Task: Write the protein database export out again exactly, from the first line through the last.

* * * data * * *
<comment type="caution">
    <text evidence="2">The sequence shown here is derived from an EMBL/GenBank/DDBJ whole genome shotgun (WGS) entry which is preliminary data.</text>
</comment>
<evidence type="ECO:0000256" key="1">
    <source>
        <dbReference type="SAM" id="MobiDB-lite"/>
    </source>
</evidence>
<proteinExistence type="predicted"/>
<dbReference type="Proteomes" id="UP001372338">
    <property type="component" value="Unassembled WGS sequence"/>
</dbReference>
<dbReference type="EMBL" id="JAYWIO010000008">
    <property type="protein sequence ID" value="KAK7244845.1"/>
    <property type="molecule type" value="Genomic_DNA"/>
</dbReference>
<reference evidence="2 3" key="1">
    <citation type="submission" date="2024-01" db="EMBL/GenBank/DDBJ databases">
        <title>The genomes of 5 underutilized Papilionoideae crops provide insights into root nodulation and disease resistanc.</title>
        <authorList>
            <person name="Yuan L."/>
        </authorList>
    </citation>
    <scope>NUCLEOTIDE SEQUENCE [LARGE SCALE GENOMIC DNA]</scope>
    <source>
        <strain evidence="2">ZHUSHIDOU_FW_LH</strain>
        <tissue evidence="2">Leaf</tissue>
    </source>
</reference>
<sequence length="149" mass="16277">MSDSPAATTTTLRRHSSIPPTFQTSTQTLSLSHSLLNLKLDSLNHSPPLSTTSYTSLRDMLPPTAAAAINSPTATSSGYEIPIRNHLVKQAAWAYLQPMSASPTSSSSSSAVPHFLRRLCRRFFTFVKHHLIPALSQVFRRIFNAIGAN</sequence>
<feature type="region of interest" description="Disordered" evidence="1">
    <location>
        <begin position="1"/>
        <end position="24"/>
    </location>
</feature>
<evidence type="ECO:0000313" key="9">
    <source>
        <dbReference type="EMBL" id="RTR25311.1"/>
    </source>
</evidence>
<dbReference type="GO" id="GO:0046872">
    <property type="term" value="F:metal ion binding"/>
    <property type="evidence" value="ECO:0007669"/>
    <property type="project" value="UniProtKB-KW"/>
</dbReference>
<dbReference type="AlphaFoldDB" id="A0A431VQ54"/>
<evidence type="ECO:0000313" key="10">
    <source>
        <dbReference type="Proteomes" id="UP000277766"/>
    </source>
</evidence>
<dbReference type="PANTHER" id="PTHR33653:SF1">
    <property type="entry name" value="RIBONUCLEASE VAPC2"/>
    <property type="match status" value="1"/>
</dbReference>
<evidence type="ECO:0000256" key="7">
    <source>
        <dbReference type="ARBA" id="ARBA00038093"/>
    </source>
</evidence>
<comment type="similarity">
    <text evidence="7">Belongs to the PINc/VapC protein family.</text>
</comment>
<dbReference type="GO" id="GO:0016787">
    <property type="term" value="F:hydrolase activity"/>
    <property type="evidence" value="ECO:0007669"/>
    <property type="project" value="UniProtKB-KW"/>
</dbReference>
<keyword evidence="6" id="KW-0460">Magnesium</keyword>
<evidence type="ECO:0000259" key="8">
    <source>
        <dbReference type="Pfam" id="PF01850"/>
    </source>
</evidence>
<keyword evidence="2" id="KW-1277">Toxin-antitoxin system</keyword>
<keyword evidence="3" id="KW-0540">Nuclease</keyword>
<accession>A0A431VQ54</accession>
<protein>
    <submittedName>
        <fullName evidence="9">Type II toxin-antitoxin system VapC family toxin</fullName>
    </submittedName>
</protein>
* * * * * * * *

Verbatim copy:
<comment type="caution">
    <text evidence="2">The sequence shown here is derived from an EMBL/GenBank/DDBJ whole genome shotgun (WGS) entry which is preliminary data.</text>
</comment>
<evidence type="ECO:0000256" key="1">
    <source>
        <dbReference type="SAM" id="MobiDB-lite"/>
    </source>
</evidence>
<proteinExistence type="predicted"/>
<dbReference type="Proteomes" id="UP001372338">
    <property type="component" value="Unassembled WGS sequence"/>
</dbReference>
<dbReference type="EMBL" id="JAYWIO010000008">
    <property type="protein sequence ID" value="KAK7244845.1"/>
    <property type="molecule type" value="Genomic_DNA"/>
</dbReference>
<reference evidence="2 3" key="1">
    <citation type="submission" date="2024-01" db="EMBL/GenBank/DDBJ databases">
        <title>The genomes of 5 underutilized Papilionoideae crops provide insights into root nodulation and disease resistanc.</title>
        <authorList>
            <person name="Yuan L."/>
        </authorList>
    </citation>
    <scope>NUCLEOTIDE SEQUENCE [LARGE SCALE GENOMIC DNA]</scope>
    <source>
        <strain evidence="2">ZHUSHIDOU_FW_LH</strain>
        <tissue evidence="2">Leaf</tissue>
    </source>
</reference>
<sequence length="149" mass="16277">MSDSPAATTTTLRRHSSIPPTFQTSTQTLSLSHSLLNLKLDSLNHSPPLSTTSYTSLRDMLPPTAAAAINSPTATSSGYEIPIRNHLVKQAAWAYLQPMSASPTSSSSSSAVPHFLRRLCRRFFTFVKHHLIPALSQVFRRIFNAIGAN</sequence>
<feature type="region of interest" description="Disordered" evidence="1">
    <location>
        <begin position="1"/>
        <end position="24"/>
    </location>
</feature>
<evidence type="ECO:0000313" key="9">
    <source>
        <dbReference type="EMBL" id="RTR25311.1"/>
    </source>
</evidence>
<dbReference type="GO" id="GO:0046872">
    <property type="term" value="F:metal ion binding"/>
    <property type="evidence" value="ECO:0007669"/>
    <property type="project" value="UniProtKB-KW"/>
</dbReference>
<dbReference type="AlphaFoldDB" id="A0A431VQ54"/>
<evidence type="ECO:0000313" key="10">
    <source>
        <dbReference type="Proteomes" id="UP000277766"/>
    </source>
</evidence>
<dbReference type="PANTHER" id="PTHR33653:SF1">
    <property type="entry name" value="RIBONUCLEASE VAPC2"/>
    <property type="match status" value="1"/>
</dbReference>
<evidence type="ECO:0000256" key="7">
    <source>
        <dbReference type="ARBA" id="ARBA00038093"/>
    </source>
</evidence>
<comment type="similarity">
    <text evidence="7">Belongs to the PINc/VapC protein family.</text>
</comment>
<dbReference type="GO" id="GO:0016787">
    <property type="term" value="F:hydrolase activity"/>
    <property type="evidence" value="ECO:0007669"/>
    <property type="project" value="UniProtKB-KW"/>
</dbReference>
<keyword evidence="6" id="KW-0460">Magnesium</keyword>
<evidence type="ECO:0000259" key="8">
    <source>
        <dbReference type="Pfam" id="PF01850"/>
    </source>
</evidence>
<keyword evidence="2" id="KW-1277">Toxin-antitoxin system</keyword>
<keyword evidence="3" id="KW-0540">Nuclease</keyword>
<accession>A0A431VQ54</accession>
<protein>
    <submittedName>
        <fullName evidence="9">Type II toxin-antitoxin system VapC family toxin</fullName>
    </submittedName>
</protein>